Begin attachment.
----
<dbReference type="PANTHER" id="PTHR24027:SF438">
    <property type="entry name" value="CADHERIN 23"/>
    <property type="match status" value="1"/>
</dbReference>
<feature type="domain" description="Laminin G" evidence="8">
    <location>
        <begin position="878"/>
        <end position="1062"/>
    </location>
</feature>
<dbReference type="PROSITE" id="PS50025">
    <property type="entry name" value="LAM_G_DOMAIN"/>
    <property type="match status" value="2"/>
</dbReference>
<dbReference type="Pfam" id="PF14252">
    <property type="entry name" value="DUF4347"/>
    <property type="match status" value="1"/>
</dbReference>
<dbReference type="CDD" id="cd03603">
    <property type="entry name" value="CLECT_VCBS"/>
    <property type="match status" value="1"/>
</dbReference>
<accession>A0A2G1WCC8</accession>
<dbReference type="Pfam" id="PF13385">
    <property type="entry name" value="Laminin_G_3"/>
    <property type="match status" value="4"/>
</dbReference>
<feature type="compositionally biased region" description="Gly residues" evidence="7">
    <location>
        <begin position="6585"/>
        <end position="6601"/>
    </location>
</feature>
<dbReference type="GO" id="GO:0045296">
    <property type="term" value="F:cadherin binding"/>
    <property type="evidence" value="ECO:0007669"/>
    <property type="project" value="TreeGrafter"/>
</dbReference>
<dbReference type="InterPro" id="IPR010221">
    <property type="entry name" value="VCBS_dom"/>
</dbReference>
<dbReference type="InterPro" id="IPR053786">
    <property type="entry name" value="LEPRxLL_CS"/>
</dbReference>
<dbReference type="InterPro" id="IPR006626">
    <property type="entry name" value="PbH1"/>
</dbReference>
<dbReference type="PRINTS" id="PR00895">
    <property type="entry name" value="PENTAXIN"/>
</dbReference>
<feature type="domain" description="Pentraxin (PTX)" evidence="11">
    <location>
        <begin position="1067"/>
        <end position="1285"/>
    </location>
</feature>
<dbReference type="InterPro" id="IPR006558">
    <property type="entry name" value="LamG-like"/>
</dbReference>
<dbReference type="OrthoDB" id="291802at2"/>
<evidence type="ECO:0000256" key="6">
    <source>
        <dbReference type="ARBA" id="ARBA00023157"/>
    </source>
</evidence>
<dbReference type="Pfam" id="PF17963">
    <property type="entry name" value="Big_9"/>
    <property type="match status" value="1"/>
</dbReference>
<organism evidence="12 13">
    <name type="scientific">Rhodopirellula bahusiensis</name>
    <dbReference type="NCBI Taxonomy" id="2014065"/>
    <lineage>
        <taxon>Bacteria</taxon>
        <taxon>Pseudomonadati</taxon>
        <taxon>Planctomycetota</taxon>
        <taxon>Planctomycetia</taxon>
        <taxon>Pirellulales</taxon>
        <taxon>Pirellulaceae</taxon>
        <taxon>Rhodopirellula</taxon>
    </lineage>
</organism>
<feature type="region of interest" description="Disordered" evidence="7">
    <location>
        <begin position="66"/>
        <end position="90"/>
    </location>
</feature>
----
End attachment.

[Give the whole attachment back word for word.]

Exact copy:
<dbReference type="PANTHER" id="PTHR24027:SF438">
    <property type="entry name" value="CADHERIN 23"/>
    <property type="match status" value="1"/>
</dbReference>
<feature type="domain" description="Laminin G" evidence="8">
    <location>
        <begin position="878"/>
        <end position="1062"/>
    </location>
</feature>
<dbReference type="PROSITE" id="PS50025">
    <property type="entry name" value="LAM_G_DOMAIN"/>
    <property type="match status" value="2"/>
</dbReference>
<dbReference type="Pfam" id="PF14252">
    <property type="entry name" value="DUF4347"/>
    <property type="match status" value="1"/>
</dbReference>
<dbReference type="CDD" id="cd03603">
    <property type="entry name" value="CLECT_VCBS"/>
    <property type="match status" value="1"/>
</dbReference>
<accession>A0A2G1WCC8</accession>
<dbReference type="Pfam" id="PF13385">
    <property type="entry name" value="Laminin_G_3"/>
    <property type="match status" value="4"/>
</dbReference>
<feature type="compositionally biased region" description="Gly residues" evidence="7">
    <location>
        <begin position="6585"/>
        <end position="6601"/>
    </location>
</feature>
<dbReference type="GO" id="GO:0045296">
    <property type="term" value="F:cadherin binding"/>
    <property type="evidence" value="ECO:0007669"/>
    <property type="project" value="TreeGrafter"/>
</dbReference>
<dbReference type="InterPro" id="IPR010221">
    <property type="entry name" value="VCBS_dom"/>
</dbReference>
<dbReference type="InterPro" id="IPR053786">
    <property type="entry name" value="LEPRxLL_CS"/>
</dbReference>
<dbReference type="InterPro" id="IPR006626">
    <property type="entry name" value="PbH1"/>
</dbReference>
<dbReference type="PRINTS" id="PR00895">
    <property type="entry name" value="PENTAXIN"/>
</dbReference>
<feature type="domain" description="Pentraxin (PTX)" evidence="11">
    <location>
        <begin position="1067"/>
        <end position="1285"/>
    </location>
</feature>
<dbReference type="InterPro" id="IPR006558">
    <property type="entry name" value="LamG-like"/>
</dbReference>
<dbReference type="OrthoDB" id="291802at2"/>
<evidence type="ECO:0000256" key="6">
    <source>
        <dbReference type="ARBA" id="ARBA00023157"/>
    </source>
</evidence>
<dbReference type="Pfam" id="PF17963">
    <property type="entry name" value="Big_9"/>
    <property type="match status" value="1"/>
</dbReference>
<organism evidence="12 13">
    <name type="scientific">Rhodopirellula bahusiensis</name>
    <dbReference type="NCBI Taxonomy" id="2014065"/>
    <lineage>
        <taxon>Bacteria</taxon>
        <taxon>Pseudomonadati</taxon>
        <taxon>Planctomycetota</taxon>
        <taxon>Planctomycetia</taxon>
        <taxon>Pirellulales</taxon>
        <taxon>Pirellulaceae</taxon>
        <taxon>Rhodopirellula</taxon>
    </lineage>
</organism>
<feature type="region of interest" description="Disordered" evidence="7">
    <location>
        <begin position="66"/>
        <end position="90"/>
    </location>
</feature>